In Chapter Four Nick learns about Gatsby's past as he "sprang from his Platonic conception of himself" and his fancies began after meeting Dan Cody whose yacht dropped anchor in Lake Superior where he was a poor young man working as a clam digger and salmon fisher.
To young Gatz, resting on his oars and looking up at the railed deck, that yacht represented all the beauty and glamor in the world.
It was then that Jay Gatsby moved into the life of the wealthy as he became a sort of personal aide to the alcoholic Cody as a steward, secretary, skipper, and even "jailor." Gatsby did this for five years until Cody "inhospitably died." He left Jay $25,000, but Cody's mistress took it. But, from then on the "vague contour" of Jay Gatsby began to develop, for his desire for the things that only money could buy grew in his heart, and he pursued his materialistic goal from then on.
In F. Scott Fitzgerald's classic of American literature, The Great Gatsby, the titular character is escorting Daisy Buchanan and Nick Carraway, the story's narrator, through his mansion (an ostentatious display of nouveau-riche excess) when they come to a photograph of a yacht hanging on the wall above Gatsby's desk. As Nick describes the scene,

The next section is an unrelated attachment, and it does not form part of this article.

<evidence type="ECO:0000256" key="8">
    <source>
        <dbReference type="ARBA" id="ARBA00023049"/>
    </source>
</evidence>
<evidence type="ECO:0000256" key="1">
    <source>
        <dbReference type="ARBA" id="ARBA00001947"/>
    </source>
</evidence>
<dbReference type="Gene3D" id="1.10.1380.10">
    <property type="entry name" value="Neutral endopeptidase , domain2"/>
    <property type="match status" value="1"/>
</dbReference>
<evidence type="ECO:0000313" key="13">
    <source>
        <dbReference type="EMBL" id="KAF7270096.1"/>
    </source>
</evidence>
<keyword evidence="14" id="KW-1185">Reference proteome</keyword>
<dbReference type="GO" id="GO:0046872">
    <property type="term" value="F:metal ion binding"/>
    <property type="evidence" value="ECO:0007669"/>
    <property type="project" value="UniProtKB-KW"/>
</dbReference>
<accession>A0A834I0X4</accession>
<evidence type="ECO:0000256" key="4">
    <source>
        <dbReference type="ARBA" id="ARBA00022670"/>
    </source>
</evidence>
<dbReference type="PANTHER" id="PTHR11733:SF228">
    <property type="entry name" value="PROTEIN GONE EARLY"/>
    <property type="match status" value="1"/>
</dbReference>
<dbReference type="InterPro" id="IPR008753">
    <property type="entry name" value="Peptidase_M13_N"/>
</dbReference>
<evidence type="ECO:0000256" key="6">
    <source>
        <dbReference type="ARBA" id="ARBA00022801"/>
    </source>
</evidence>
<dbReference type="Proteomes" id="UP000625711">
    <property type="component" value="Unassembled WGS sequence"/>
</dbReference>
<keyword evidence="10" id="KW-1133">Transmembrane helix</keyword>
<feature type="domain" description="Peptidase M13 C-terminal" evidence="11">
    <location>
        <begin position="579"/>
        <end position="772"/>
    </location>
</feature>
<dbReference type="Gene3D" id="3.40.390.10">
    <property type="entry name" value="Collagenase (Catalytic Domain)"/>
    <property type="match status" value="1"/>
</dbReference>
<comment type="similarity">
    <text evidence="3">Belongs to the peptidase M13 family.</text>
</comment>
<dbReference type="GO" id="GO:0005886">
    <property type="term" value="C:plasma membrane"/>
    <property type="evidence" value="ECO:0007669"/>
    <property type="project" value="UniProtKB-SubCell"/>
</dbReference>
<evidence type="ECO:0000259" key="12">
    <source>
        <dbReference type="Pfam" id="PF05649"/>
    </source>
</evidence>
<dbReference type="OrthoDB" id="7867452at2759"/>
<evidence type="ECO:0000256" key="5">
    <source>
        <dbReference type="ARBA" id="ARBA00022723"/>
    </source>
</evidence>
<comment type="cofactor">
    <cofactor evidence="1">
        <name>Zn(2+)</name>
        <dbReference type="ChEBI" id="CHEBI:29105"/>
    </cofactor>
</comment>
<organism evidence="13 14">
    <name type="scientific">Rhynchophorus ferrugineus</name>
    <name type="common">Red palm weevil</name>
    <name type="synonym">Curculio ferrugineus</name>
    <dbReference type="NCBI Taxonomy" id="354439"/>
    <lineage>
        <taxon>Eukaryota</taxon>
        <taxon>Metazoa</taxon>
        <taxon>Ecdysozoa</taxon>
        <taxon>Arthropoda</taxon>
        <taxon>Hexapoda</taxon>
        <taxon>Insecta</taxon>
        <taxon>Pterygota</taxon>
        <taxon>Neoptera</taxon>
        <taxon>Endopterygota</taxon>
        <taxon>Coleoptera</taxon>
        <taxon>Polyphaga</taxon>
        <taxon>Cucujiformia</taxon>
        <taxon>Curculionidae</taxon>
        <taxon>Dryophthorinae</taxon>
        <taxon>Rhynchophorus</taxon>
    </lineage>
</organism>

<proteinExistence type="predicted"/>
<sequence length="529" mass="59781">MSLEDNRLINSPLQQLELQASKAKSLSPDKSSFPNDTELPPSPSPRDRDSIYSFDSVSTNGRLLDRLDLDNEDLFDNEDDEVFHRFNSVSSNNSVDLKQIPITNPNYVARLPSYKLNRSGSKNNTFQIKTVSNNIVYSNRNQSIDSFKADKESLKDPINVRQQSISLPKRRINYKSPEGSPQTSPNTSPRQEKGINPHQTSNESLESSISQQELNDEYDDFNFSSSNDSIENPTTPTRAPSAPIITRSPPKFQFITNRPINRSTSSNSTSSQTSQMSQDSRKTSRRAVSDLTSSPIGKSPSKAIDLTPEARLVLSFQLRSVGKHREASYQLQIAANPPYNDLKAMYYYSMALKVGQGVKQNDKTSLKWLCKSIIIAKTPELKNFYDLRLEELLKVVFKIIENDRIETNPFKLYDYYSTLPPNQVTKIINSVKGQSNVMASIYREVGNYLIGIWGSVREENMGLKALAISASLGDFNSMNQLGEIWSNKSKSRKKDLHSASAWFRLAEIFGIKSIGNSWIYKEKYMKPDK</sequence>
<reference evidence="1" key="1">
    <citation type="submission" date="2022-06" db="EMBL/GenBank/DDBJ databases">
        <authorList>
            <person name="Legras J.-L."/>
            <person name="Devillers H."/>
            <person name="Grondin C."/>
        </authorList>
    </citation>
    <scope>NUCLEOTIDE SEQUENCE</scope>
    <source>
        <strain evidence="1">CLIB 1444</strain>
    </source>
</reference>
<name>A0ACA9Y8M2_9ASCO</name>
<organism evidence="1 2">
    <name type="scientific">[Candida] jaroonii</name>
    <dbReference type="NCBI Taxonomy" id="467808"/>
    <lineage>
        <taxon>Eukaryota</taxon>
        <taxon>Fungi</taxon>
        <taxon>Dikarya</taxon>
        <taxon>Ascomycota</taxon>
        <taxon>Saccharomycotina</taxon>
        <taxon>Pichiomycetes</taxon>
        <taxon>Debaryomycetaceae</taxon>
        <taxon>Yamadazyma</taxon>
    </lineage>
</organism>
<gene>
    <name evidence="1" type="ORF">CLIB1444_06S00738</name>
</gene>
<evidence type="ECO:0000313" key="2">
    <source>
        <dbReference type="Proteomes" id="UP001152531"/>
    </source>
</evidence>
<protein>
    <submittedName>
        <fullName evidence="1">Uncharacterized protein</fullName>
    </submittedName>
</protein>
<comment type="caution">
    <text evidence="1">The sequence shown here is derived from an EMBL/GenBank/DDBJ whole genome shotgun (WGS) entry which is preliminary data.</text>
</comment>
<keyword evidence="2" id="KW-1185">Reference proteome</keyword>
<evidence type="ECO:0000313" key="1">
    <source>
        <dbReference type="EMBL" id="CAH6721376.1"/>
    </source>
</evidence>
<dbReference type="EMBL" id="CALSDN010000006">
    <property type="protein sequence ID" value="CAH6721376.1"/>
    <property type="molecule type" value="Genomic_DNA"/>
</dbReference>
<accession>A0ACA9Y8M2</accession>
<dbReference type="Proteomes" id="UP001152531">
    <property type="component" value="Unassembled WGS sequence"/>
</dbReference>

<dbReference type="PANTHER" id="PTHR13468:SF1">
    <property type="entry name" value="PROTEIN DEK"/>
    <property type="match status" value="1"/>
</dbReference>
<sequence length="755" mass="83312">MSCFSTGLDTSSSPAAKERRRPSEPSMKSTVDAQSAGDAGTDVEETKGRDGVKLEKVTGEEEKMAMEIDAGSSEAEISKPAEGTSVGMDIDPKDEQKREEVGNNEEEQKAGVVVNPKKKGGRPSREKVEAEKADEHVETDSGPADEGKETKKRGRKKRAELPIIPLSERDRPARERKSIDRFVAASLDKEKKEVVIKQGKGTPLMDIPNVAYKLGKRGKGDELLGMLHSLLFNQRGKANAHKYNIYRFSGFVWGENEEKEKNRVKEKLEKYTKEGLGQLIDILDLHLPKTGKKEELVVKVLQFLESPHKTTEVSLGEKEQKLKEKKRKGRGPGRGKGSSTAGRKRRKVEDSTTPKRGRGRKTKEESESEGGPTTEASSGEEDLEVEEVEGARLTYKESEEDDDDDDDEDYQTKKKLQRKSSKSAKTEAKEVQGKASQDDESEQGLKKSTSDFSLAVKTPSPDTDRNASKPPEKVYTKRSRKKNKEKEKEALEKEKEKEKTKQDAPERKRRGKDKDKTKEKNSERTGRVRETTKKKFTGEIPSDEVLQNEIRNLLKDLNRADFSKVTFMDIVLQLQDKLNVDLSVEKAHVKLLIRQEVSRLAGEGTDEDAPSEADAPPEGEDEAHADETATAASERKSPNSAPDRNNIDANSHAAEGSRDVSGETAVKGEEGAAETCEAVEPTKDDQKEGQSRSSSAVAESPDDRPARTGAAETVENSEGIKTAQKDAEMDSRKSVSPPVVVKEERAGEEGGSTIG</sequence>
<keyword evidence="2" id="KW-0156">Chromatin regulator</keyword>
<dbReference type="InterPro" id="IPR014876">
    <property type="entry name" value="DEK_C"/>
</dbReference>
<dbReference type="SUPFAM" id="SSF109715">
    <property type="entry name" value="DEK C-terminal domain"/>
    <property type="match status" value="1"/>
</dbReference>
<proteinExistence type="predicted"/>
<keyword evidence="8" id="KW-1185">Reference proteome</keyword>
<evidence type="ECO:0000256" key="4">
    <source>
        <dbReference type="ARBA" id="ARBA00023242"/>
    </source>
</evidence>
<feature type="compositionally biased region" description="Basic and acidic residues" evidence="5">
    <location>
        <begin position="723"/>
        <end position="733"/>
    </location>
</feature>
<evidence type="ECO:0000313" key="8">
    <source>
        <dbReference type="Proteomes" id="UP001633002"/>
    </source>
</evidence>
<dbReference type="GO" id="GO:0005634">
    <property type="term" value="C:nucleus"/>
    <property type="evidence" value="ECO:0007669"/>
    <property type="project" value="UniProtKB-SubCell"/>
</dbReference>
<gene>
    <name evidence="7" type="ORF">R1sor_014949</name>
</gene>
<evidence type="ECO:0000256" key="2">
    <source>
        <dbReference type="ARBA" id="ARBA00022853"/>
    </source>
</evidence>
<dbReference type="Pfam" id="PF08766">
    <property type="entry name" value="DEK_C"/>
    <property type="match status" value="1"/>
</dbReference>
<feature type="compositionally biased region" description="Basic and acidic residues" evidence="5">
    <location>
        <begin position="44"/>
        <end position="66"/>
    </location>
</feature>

"I began to walk about the room, examining various indefinite objects in the half darkness. A large photograph of an elderly man in yachting costume attracted me, hung on the wall over his desk. ‘Who’s this?’ ‘That? That’s Mr. Dan Cody, old sport.’ The name sounded faintly familiar. ‘He’s dead now. He used to be my best friend years ago.’ There was a small picture of Gatsby, also in yachting costume, on the bureau—Gatsby with his head thrown back defiantly—taken apparently when he was about eighteen."
A young, lost James Gatz is entranced by the image of the yacht he observes, the property of a silver mining magnate named Dan Cody, whose wealth and prestige become the immediate model to which the teenager aspires. The yacht symbolizes wealth and social status. James Gatz will, of course, invent a new identity for himself as Jay Gatsby, and his relentless pursuit of the life represented in that photograph of Cody's yacht, as well as his obsession with Daisy, will prove his ultimate undoing.